Q&A Blog | World Lizard Day

Jonathan Losos

Check out this World Lizard Day Q&A blog with Dr. Jonathan Losos, an evolutionary biologist, professor, researcher and author known for his work on how lizards rapidly adapt to their environments! From Harvard Gazette features to Science Magazine insights, his captivating work and documentaries illuminate the wonders of these fascinating creatures.

Q&A Blog

Published August 14, 2023

Header Image: https://biology.wustl.edu/people/jonathan-losos

Take a look at Dr. Losos’ homepage to learn more about his research and latest book, The Cat’s Meow: How Cats Evolved from the Savanna to your Sofa!

In one of your latest books, “Improbable Destinies,” you explore the concept of convergence in the big story of life. Could you share some examples from your research on anoles and stickleback fish that highlight how convergence has shaped the diversity of life on Earth?

Convergent evolution is the phenomenon of species independently evolving to be similar. Often, perhaps usually, this is the result of natural selection favoring the same adaptations in multiple species. Convergence is usually thought of as occurring when two species evolve to be similar, but there’s a higher-order convergence that occurs when groups of organisms diversify in similar ways. In stickleback fish, for example, an ancestral species has diverged into two descendant species in six different Canadian lakes. In each instance, one of the species is adapted to living in open water and the other to living near the bottom of the lake. The six open water fish have converged to be very similar to each other, as have the six bottom-dwellers.

Anolis lizards have done the same thing to an even greater extent on the large islands of the Caribbean (Cuba, Hispaniola, Jamaica and Puerto Rico). On each of the islands, the anoles have diversified independently (that is, there has been very little interchange of species across islands), producing species specialized to different habitats, such as a “twig” anole, a “trunk-ground” anole and a “grass-bush.” Most remarkably, the same set of habitat specialists has evolved independently on each island (though Puerto is lacking one of the six habitat specialist types and Jamaica is lacking two of them).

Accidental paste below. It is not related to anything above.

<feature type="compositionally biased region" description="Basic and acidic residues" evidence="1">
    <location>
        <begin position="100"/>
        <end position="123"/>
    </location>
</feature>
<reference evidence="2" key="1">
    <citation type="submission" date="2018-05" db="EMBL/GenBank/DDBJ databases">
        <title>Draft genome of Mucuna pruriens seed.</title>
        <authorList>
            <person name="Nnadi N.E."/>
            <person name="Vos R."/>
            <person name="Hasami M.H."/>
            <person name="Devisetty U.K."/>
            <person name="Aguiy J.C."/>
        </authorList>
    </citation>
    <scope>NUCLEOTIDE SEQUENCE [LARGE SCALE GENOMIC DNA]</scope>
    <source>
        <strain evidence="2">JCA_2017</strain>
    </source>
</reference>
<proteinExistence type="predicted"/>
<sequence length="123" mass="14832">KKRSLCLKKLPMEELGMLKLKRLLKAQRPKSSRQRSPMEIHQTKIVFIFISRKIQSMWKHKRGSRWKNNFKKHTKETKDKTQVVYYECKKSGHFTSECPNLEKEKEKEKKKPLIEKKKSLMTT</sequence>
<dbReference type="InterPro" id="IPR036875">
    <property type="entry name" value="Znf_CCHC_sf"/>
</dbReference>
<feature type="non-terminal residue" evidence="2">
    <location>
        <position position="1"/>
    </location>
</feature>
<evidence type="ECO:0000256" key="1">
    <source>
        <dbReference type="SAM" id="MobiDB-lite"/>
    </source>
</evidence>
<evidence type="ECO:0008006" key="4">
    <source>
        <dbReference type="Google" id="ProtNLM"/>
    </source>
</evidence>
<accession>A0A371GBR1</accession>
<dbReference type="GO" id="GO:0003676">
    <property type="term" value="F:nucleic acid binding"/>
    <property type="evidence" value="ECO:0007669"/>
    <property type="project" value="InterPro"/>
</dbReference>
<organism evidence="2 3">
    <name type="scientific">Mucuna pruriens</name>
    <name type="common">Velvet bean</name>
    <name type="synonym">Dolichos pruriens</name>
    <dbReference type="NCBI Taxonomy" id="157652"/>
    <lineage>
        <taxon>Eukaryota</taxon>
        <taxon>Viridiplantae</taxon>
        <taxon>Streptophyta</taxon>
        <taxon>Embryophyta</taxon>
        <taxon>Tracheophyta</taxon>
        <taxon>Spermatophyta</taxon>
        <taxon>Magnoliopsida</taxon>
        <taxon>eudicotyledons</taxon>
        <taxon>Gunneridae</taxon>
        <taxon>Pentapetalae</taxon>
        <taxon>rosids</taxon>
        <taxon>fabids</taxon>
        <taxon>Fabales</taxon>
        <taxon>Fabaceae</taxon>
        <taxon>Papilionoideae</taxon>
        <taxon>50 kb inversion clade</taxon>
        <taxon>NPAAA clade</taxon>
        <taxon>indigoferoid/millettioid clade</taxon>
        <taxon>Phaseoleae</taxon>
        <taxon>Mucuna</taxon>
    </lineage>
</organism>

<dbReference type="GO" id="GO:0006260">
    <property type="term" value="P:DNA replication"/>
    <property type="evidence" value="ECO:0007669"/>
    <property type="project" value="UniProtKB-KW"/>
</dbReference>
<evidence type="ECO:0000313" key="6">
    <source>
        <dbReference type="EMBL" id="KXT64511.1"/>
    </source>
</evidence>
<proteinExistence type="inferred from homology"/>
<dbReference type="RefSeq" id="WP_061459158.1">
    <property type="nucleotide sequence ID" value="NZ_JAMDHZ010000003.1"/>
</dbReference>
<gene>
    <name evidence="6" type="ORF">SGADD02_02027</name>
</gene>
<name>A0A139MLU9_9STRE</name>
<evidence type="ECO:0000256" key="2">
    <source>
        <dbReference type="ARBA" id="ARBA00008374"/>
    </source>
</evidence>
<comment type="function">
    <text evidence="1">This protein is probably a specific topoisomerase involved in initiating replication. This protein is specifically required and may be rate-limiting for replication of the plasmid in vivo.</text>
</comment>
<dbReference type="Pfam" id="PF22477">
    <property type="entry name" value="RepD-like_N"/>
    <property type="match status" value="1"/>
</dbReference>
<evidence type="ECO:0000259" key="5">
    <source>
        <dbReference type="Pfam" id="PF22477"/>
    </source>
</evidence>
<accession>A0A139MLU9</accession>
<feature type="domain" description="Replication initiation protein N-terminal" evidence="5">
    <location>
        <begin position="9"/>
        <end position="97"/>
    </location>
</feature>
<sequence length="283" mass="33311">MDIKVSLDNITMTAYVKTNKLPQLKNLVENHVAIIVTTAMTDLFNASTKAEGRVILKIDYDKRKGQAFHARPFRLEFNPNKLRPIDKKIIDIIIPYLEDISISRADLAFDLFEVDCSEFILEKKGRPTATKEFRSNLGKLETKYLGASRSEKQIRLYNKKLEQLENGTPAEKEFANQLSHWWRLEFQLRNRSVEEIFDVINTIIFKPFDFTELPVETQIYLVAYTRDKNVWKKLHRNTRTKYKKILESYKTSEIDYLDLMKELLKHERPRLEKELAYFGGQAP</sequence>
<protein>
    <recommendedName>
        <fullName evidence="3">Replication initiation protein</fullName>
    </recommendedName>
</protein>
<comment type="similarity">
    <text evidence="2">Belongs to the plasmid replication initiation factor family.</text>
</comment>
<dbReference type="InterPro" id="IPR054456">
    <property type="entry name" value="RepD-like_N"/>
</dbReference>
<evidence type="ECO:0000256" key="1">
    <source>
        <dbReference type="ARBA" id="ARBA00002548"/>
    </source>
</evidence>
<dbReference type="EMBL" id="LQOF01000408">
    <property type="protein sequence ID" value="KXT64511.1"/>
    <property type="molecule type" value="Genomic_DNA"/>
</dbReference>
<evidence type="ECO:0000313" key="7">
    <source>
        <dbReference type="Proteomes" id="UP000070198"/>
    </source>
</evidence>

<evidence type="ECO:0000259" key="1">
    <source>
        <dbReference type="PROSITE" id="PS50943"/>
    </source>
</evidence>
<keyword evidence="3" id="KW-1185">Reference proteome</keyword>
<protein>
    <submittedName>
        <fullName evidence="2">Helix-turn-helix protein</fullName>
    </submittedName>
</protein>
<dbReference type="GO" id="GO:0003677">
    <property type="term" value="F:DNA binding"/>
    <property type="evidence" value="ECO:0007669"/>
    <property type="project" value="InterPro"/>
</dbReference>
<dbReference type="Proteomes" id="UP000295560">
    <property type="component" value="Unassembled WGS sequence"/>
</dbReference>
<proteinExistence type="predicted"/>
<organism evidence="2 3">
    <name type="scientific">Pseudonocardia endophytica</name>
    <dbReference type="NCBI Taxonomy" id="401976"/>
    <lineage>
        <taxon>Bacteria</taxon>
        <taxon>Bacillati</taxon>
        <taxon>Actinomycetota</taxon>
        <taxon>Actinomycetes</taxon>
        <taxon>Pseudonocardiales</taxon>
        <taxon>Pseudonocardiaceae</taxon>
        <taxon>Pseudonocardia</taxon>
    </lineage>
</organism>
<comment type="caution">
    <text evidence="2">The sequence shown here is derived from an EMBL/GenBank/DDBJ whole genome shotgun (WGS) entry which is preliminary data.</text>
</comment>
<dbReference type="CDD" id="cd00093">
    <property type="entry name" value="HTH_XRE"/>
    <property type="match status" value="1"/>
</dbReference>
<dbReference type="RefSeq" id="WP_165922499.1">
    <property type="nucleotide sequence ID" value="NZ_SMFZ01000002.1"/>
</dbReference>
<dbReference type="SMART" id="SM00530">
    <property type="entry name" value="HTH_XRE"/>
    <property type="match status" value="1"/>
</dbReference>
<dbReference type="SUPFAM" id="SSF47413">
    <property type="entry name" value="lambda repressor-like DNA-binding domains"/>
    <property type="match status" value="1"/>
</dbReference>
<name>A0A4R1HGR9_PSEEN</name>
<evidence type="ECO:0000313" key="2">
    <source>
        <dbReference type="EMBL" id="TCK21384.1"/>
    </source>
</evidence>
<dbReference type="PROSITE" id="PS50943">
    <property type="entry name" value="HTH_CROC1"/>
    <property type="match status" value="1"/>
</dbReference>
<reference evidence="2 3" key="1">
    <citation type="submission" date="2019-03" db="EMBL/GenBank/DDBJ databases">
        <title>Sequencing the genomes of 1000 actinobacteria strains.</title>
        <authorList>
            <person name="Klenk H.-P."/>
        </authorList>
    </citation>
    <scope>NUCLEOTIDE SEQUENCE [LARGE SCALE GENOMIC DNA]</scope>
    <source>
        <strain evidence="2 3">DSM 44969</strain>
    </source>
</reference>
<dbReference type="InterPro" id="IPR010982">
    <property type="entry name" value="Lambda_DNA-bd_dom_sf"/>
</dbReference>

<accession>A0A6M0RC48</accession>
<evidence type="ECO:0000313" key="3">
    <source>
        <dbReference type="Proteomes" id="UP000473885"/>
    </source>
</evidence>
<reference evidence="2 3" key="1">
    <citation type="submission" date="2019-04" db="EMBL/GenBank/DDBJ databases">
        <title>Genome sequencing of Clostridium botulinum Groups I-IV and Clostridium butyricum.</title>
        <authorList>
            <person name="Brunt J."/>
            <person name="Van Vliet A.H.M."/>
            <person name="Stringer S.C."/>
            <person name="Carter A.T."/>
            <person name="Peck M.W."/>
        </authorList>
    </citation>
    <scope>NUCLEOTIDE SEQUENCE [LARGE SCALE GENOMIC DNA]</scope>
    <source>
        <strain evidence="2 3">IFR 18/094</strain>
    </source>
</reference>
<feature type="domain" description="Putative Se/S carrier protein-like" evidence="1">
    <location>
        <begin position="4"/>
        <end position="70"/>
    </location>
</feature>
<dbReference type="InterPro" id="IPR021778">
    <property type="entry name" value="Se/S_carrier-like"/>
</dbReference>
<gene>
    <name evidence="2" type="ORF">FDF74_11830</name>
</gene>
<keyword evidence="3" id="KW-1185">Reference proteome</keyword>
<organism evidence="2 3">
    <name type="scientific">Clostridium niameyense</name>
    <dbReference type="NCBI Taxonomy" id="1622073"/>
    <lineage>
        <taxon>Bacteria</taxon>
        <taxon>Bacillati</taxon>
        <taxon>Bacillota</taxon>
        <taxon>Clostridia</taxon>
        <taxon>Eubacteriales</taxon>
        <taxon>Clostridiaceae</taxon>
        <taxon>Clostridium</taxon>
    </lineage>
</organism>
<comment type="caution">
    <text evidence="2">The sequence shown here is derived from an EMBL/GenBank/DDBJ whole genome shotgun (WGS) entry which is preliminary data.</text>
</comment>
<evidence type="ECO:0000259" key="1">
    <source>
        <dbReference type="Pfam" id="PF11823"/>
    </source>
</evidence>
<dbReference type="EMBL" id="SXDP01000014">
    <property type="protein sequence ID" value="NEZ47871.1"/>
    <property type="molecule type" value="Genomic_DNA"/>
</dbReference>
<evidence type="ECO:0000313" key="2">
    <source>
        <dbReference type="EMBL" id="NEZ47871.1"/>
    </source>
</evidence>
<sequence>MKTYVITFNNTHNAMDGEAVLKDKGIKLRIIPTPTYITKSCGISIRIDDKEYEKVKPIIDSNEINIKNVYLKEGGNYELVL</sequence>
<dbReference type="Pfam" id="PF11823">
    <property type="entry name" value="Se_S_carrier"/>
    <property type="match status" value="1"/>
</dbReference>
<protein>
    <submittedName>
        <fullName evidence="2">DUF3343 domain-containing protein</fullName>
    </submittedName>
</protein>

Incidentally, I should point out that Improbable Destinies is not my latest book. That honor is held by The Cat’s Meow: How Cats Evolved from the Savanna to Your Sofa, which appeared in May of this year.

Your work on Anolis lizards and their adaptive radiation across the Caribbean islands has significant implications for understanding adaptation through natural selection. What are some key findings from this research that shed light on the mechanisms of adaptation in response to varied environments?

Our research and that of many others has demonstrated that coexisting anole species tend to compete strongly for food. This competition tends to drive species to evolve adaptations to use different parts of the habitat to minimize resource competition.

During your years of researching lizards, can you recall an incident you’ve experienced that you’ll never forget?